Although the housing market is showing signs of recovery, demand for rental housing is expected to remain strong. Follow these tips from rental experts on becoming a landlord or investor in rental property.
Making sense of the story
  • Understand what it means to be a landlord. If tenants are paying the rent, rentals can be a strong source of income; however, if they’re not, landlords must be prepared to cover costs.
  • Buy in an area with a history of strong rental demand: Neighborhoods near universities are a good option. For homes in residential areas, proximity to schools can be a good draw for families.
  • Consider using a management firm: Landlords should determine whether they want to select the tenant and handle property issues or hire a company to do it. Property management firms can charge a percentage of the rent, sometimes 10 percent or more.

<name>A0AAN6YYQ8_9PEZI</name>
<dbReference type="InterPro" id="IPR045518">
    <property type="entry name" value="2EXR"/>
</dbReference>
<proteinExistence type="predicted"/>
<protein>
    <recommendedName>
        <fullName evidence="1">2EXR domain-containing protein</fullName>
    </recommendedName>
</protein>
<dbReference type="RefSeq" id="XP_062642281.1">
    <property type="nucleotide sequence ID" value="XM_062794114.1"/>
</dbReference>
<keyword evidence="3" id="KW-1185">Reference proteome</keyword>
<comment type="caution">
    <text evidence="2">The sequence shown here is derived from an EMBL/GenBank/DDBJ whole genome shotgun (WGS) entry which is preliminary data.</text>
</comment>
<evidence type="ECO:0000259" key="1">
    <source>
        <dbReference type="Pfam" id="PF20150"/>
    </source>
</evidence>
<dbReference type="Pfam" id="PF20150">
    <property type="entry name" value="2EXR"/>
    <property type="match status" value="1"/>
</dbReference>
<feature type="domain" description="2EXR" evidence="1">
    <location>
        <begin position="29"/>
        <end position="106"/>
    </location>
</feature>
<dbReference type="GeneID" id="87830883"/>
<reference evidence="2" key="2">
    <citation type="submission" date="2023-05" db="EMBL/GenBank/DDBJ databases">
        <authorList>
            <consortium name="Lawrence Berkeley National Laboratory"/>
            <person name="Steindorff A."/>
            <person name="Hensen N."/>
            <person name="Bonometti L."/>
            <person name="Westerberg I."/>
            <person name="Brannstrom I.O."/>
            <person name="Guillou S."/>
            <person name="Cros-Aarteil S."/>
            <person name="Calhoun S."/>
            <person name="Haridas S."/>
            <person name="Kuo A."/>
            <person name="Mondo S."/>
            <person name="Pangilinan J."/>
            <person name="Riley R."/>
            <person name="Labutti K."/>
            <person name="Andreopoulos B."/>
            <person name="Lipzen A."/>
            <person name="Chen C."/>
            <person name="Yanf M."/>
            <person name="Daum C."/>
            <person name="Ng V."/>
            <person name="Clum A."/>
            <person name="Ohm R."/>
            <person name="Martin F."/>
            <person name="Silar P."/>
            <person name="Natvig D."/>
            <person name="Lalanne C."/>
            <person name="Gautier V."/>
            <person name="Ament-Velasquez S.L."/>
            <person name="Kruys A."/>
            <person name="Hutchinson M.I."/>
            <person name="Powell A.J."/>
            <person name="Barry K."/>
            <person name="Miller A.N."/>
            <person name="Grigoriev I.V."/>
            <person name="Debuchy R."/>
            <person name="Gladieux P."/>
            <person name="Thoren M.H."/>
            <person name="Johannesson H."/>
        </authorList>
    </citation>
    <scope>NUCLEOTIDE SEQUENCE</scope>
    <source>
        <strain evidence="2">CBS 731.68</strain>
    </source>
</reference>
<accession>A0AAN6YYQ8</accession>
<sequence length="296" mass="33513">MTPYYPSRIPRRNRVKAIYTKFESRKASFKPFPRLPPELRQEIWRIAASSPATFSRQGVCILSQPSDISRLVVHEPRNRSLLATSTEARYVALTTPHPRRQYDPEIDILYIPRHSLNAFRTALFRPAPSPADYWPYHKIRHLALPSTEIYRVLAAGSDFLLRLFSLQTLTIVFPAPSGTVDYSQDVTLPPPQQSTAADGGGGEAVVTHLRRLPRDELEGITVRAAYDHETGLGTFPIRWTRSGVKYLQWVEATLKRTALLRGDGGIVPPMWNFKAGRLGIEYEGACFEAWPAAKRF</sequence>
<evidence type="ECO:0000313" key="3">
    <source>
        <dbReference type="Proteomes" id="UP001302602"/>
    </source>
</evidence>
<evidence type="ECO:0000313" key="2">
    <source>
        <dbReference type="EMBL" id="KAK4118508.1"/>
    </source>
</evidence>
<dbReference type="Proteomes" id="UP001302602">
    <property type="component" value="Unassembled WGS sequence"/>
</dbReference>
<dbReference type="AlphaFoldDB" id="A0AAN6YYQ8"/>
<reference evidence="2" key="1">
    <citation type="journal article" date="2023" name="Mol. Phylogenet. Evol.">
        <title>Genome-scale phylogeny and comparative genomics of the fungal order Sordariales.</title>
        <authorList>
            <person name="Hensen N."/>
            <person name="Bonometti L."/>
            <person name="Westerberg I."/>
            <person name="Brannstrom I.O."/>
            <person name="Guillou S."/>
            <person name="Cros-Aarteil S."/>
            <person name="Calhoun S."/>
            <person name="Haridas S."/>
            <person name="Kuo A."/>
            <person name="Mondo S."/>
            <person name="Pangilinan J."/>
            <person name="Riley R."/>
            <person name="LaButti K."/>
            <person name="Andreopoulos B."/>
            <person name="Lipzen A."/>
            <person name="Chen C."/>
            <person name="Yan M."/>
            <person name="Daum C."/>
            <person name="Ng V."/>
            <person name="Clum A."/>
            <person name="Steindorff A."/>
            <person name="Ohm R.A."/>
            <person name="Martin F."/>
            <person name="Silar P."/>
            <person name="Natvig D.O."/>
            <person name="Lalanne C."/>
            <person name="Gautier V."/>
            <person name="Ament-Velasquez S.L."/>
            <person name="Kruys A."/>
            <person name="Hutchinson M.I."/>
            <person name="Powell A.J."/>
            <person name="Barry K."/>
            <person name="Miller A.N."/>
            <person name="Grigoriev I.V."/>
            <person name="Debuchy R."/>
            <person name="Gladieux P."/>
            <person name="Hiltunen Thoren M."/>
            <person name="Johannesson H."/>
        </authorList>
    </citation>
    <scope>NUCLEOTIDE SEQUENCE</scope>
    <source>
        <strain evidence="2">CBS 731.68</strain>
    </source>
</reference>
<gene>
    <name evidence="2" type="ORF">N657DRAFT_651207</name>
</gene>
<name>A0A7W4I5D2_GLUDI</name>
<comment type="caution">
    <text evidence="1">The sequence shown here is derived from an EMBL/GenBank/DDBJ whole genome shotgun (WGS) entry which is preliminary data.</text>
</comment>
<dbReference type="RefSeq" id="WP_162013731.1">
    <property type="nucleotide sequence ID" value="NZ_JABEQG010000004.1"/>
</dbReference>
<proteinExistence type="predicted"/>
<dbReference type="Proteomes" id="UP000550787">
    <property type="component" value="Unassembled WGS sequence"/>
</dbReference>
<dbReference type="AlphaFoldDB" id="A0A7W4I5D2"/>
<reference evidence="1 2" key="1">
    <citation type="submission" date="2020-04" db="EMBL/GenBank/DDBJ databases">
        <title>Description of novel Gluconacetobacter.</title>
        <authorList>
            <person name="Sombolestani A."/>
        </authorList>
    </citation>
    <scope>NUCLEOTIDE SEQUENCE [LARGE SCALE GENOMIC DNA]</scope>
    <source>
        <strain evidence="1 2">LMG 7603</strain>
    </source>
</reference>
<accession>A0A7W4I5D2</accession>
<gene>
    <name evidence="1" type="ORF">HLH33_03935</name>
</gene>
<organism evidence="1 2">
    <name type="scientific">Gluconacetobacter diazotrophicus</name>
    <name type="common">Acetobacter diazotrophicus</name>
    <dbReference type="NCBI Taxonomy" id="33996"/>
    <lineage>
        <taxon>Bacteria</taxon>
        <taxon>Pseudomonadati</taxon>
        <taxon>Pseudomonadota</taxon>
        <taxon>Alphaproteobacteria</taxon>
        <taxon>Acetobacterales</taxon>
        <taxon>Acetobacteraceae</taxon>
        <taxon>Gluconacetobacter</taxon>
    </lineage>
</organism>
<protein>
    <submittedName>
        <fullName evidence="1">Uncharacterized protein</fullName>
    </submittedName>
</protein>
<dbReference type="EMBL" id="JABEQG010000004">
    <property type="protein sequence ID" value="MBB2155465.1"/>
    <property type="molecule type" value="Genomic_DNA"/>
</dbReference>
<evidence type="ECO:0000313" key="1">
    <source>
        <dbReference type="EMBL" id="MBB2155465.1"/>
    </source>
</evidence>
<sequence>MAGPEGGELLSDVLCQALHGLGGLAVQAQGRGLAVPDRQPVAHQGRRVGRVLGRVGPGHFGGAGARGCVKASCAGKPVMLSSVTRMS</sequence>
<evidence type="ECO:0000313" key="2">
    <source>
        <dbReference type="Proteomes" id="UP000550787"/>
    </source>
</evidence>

• Do the math: Although prevailing rental prices will go a long way toward determining what can be charged, getting the best return on an investment starts with making sure the rent is enough, ideally, to cover expenses and costs.
  • Screen tenants thoroughly: Once the rental starts drawing inquiries, it pays off to screen prospective tenants by asking for previous landlord references and running a credit and criminal records check.
  • Get familiar with landlord laws: Two good resources for rental rules are the U.S. Dept. of Housing and Urban Development’s website (www.hud.gov), and The Landlord Protection Agency (www.thelpa.com), which includes state-specific rental guidelines and standardized forms for rental agreements.